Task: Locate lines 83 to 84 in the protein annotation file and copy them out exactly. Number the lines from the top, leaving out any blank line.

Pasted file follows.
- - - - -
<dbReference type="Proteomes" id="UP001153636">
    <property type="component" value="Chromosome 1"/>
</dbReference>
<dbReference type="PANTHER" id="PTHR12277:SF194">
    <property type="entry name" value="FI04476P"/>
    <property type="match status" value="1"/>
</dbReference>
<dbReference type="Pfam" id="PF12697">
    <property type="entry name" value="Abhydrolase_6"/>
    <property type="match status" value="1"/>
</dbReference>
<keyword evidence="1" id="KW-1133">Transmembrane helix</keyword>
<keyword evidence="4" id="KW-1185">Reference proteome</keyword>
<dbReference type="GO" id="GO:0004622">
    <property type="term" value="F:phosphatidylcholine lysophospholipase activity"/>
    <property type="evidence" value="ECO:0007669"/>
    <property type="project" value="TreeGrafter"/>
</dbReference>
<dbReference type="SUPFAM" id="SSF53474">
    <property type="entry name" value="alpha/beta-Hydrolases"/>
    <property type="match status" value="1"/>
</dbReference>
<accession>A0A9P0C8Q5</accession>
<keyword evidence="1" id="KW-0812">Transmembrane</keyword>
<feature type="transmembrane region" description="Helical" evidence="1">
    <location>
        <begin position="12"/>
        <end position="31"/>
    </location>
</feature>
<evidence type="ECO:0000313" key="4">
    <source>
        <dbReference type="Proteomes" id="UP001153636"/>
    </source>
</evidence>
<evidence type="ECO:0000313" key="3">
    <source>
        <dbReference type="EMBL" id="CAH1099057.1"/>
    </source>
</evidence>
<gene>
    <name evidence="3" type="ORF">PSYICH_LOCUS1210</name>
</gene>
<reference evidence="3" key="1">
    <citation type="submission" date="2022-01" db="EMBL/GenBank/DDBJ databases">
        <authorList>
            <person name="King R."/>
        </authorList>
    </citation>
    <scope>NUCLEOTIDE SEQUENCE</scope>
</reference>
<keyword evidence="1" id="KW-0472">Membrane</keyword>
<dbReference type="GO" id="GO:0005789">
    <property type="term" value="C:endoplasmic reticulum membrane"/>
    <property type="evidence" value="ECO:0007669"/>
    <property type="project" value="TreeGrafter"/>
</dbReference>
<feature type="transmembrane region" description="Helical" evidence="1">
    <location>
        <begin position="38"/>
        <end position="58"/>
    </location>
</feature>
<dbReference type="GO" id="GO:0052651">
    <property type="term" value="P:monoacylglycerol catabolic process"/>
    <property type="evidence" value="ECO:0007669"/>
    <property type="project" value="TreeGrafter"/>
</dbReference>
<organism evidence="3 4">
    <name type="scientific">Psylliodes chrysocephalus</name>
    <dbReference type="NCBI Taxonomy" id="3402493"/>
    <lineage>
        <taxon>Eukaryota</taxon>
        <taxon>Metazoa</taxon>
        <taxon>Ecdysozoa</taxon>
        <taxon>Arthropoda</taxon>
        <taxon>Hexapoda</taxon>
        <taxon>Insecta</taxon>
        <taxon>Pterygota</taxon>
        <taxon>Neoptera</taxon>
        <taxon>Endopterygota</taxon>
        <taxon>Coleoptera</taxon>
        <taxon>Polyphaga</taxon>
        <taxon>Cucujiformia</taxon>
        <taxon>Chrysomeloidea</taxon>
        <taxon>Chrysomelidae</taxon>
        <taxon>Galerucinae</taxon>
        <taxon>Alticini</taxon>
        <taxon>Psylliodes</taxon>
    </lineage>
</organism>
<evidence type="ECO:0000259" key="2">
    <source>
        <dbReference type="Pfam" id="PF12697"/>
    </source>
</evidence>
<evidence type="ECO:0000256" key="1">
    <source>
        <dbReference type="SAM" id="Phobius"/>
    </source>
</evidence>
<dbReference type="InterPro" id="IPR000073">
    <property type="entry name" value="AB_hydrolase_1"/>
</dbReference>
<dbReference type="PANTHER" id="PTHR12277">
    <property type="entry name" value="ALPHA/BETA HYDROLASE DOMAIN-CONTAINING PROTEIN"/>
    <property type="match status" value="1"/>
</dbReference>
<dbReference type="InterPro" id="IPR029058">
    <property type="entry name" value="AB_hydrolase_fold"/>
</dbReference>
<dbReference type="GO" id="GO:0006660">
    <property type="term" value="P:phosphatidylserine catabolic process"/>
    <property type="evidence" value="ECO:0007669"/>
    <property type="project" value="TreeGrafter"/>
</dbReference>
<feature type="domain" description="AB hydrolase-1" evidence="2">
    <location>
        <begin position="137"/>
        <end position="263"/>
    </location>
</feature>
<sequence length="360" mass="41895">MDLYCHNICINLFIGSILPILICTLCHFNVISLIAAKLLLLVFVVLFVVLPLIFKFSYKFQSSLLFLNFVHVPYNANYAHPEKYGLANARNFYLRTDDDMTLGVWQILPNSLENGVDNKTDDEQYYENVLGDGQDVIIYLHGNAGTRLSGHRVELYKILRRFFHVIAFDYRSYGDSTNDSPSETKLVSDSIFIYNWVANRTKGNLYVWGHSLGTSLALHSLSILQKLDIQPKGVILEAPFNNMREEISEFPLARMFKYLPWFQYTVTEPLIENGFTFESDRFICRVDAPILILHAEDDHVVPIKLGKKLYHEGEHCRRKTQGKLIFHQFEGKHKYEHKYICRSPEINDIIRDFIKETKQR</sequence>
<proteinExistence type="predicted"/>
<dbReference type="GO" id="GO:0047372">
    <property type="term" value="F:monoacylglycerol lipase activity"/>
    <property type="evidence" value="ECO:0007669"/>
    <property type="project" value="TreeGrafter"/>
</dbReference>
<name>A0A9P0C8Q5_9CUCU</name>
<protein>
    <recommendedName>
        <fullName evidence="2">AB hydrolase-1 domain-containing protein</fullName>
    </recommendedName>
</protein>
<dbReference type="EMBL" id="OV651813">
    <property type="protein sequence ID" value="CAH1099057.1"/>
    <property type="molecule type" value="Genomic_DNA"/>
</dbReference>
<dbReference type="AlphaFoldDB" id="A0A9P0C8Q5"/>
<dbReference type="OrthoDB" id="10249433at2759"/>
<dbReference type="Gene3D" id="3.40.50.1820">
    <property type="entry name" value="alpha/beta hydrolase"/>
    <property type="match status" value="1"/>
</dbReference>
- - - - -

        <taxon>Polyphaga</taxon>
        <taxon>Cucujiformia</taxon>